Most things for the business are bought online and we tend to get emailed a receipt for the purchase or recurring payment in the situation of softwares. In Gmail, we have a label called ‘Income + Expenses’. All the money that comes in and goes out of the business for which we get an email gets labelled with this. (We’ve automated this a lot with Gmail filters.)

In the situation where I buy something and get a physical receipt, I take a photo and upload it to our Google Drive. In Google Drive I have a folder of physical receipts and inside that are folders for every month and year. I pop the photo of the receipt into the relevant folder. And then I’ve got a good old giant envelope where I throw the physical receipts too. (I have a different envelope for every year.)


Step 4: Find and speak to an accountant/bookkeeper/tax advisor and get advice well before tax season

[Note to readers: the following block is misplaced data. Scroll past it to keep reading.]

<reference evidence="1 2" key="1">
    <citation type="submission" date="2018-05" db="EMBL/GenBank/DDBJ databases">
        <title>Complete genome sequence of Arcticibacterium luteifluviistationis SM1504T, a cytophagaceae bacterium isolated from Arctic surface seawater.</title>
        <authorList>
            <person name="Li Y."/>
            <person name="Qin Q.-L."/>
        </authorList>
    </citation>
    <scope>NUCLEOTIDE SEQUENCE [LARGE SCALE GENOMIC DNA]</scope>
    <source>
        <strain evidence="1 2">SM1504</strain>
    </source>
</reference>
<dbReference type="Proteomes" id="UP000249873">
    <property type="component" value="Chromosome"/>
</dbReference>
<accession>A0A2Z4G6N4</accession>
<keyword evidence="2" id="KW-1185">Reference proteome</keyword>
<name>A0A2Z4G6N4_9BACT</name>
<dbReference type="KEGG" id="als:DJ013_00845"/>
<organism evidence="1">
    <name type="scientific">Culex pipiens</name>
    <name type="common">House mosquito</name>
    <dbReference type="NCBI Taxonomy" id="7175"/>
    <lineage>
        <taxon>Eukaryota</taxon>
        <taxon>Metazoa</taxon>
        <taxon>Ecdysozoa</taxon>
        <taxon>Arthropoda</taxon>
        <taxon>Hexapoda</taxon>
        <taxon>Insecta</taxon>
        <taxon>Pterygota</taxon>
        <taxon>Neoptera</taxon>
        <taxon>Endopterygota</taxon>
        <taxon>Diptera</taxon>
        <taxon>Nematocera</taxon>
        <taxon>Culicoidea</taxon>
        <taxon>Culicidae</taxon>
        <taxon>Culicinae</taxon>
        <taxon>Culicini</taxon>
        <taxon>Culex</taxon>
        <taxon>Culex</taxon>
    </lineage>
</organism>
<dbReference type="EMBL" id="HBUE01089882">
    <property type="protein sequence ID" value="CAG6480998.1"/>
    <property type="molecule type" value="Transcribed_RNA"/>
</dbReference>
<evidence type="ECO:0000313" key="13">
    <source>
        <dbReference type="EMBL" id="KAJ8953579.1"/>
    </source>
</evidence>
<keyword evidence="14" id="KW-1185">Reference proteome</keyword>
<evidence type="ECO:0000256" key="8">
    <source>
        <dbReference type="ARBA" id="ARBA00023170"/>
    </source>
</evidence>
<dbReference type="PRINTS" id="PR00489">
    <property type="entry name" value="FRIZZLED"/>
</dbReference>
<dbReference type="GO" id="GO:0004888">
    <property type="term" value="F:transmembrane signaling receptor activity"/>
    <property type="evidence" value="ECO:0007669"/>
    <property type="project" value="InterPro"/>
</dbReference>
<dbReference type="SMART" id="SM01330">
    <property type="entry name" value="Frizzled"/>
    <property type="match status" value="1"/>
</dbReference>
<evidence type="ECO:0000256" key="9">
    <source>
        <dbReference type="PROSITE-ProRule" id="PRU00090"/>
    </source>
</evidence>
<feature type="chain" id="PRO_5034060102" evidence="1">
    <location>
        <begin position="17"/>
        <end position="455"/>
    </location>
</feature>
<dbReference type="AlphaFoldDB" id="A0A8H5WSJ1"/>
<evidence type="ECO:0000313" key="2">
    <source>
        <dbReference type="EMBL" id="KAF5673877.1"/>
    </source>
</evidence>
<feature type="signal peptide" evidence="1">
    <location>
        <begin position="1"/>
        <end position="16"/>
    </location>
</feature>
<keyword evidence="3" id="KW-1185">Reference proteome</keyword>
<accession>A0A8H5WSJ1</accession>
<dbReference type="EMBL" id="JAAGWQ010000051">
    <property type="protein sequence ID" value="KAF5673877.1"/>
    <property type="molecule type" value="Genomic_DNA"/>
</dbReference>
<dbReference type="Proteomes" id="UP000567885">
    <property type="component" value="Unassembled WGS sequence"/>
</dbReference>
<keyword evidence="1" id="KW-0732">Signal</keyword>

The biggest pet peeve of accountants and bookkeepers? Trying to get in touch and hiring them rightttt around tax time.

Many tax advisors, accountants and bookkeepers won’t take on new clients in this time, purely because they can’t as they’re so busy with their current workload.

If you want advice (which country do I need to file in in my specific situation?) or want to hire someone on to help you with your finances or do your taxes for you, tax season is the wrong time.

So find a trusted bookkeeper, accountant and tax advisor in their off season. You’ll get a lot better service and attention.

If you did your bookkeeping yourself but plan on working with someone to actually file your taxes, it’s worth taking some time to sit down with them and go through your bookkeeping system. 

When we do our own bookkeeping, we can totally butcher it (I know I did when I started) and it’s best for your accountant/tax advisor to spot these mistakes early and correct how you’re keeping track of things, and not leaving these issues to compound over the year and mean needing to re-do your entire bookkeeping for the year right around tax time.

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4 steps to prepare for taxes as an online business owner
4 steps to prepare for taxes as an online business owner